According to Montgomery and Baker (2007),
global matters in written feedback involve comments on ideas, content, and
organization. The global issue should concentrate on not only the learners’
concrete and sophisticated ideas, a clear objective for writing but also the
suitable use of transitions and good paragraphing. On the contrary, local
matters are focused on concerns of mechanics, grammar, and vocabulary. Feedback
on vocabulary should concentrate on the use of a wide difference of vocabulary.
Furthermore, feedbacks on grammar and mechanics have to concentrate their
attention on complicated grammar accuracy, punctuation, spelling, and
formatting.

In terms of providing feedback or reviewing
writing, Gieve (1998) and Thompson (2002) defined as the skill of being capable
to critically assess writing as the ability to give effective feedback after
looking at a classmate’s writing, especially on a global aspect. In general, it
is a highly essential skill for the quality of writing and academic success.
Through peer feedback, students not only enable to get more feedback on their
essay but also practice with several significant skills in the development of
language and writing skill ( Lundstrom, K., & Baker, W, 2009). Particularly,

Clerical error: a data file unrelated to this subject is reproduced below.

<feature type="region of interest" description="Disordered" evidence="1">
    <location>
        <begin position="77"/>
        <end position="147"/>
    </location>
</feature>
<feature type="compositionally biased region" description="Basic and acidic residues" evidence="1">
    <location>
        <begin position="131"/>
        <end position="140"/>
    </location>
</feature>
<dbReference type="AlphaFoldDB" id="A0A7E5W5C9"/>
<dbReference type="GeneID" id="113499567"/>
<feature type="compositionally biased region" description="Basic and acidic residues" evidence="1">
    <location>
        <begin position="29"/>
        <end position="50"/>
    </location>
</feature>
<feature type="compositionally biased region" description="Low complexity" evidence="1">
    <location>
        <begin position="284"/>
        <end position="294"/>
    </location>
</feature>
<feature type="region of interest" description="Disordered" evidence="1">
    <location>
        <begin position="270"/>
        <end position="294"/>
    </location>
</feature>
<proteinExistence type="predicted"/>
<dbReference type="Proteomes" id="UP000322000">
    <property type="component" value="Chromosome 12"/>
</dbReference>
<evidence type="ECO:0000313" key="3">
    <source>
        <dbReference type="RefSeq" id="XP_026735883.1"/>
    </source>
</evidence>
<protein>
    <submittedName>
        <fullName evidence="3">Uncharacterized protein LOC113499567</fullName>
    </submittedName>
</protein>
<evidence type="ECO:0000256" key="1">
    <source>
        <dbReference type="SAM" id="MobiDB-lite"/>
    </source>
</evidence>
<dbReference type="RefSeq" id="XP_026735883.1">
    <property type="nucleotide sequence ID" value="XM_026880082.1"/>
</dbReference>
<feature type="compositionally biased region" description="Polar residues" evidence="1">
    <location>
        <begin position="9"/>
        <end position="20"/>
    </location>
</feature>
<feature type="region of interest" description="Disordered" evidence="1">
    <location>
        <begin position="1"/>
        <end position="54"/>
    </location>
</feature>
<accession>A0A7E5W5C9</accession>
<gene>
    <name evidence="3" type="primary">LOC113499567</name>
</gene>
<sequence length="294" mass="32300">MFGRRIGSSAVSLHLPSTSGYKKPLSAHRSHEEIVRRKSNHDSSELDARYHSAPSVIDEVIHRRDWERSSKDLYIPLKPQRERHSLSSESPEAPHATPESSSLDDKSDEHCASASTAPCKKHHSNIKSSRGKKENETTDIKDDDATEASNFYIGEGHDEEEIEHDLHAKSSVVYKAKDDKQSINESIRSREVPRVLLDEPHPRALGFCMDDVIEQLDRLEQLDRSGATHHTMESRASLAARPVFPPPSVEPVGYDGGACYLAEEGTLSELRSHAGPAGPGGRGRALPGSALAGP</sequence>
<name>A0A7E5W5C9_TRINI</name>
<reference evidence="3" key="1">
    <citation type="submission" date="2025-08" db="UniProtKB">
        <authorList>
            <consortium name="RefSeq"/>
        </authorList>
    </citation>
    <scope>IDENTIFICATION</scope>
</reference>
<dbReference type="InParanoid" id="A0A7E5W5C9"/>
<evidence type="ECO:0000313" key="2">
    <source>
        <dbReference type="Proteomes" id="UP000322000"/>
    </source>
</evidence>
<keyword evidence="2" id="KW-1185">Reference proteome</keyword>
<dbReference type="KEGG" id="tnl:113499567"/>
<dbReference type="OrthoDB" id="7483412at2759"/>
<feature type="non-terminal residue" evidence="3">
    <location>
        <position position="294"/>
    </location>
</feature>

the feedback giver can create meaningful interaction with peers, a greater
expression of ideas, and new perspectives on the writing process.

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Moreover, improving critical evaluation
experiences makes learners better writers and self-feedback givers and may also
help learners effectively examine texts and recognize logical gaps, problems
with organization, and other errors that lessen the argument of the essay on a
global level (Beach, 1989; Ferris, 2003; Thompson, 2002). However, Nelson, G.
L., & Murphy, J. M. (1993)and Zhang, S. (1995) shown that there is an elemental
concern in providing feedback research, it is students’ ability for providing
feedback on writing paper, such as essays and articles of their peer. In L2
writing context, it is more especially prominent because second language
students may be at differing stages of L2 development. As a result, their
abilities to give accurate, informative and valuable feedback on L2 writing are
different.

Besides, according to Berg (199a), as the
almost previous study on peer feedback in L2 writing explored, there is a
relatively similar group of learners in terms of language proficiency,
excepting for a few exceptions. Nonetheless, those working have not examined
how the global and local aspect of viewers’ feedback relate to their English
writing proficiency. The present research attempts to fill the study gap by
conducting a study of the relationship between FFL students’ self-reported
English writing proficiency relate to their feedback in terms of global and local
aspects.